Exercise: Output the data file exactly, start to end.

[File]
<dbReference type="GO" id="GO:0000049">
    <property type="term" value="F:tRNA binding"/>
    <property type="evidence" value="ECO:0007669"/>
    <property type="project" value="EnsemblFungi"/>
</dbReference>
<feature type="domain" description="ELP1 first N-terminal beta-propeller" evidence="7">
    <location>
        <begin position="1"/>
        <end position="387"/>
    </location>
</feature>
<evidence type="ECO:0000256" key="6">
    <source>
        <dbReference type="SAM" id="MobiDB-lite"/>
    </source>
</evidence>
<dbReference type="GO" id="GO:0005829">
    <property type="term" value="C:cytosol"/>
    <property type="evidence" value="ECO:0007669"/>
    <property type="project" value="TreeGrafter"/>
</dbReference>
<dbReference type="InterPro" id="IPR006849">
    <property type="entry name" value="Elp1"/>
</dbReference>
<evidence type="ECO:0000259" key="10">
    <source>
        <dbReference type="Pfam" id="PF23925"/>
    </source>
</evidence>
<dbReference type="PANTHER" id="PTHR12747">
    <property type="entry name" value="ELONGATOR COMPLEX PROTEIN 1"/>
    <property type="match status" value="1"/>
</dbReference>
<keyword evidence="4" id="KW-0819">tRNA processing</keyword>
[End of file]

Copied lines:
<dbReference type="GO" id="GO:0000049">
    <property type="term" value="F:tRNA binding"/>
    <property type="evidence" value="ECO:0007669"/>
    <property type="project" value="EnsemblFungi"/>
</dbReference>
<feature type="domain" description="ELP1 first N-terminal beta-propeller" evidence="7">
    <location>
        <begin position="1"/>
        <end position="387"/>
    </location>
</feature>
<evidence type="ECO:0000256" key="6">
    <source>
        <dbReference type="SAM" id="MobiDB-lite"/>
    </source>
</evidence>
<dbReference type="GO" id="GO:0005829">
    <property type="term" value="C:cytosol"/>
    <property type="evidence" value="ECO:0007669"/>
    <property type="project" value="TreeGrafter"/>
</dbReference>
<dbReference type="InterPro" id="IPR006849">
    <property type="entry name" value="Elp1"/>
</dbReference>
<evidence type="ECO:0000259" key="10">
    <source>
        <dbReference type="Pfam" id="PF23925"/>
    </source>
</evidence>
<dbReference type="PANTHER" id="PTHR12747">
    <property type="entry name" value="ELONGATOR COMPLEX PROTEIN 1"/>
    <property type="match status" value="1"/>
</dbReference>
<keyword evidence="4" id="KW-0819">tRNA processing</keyword>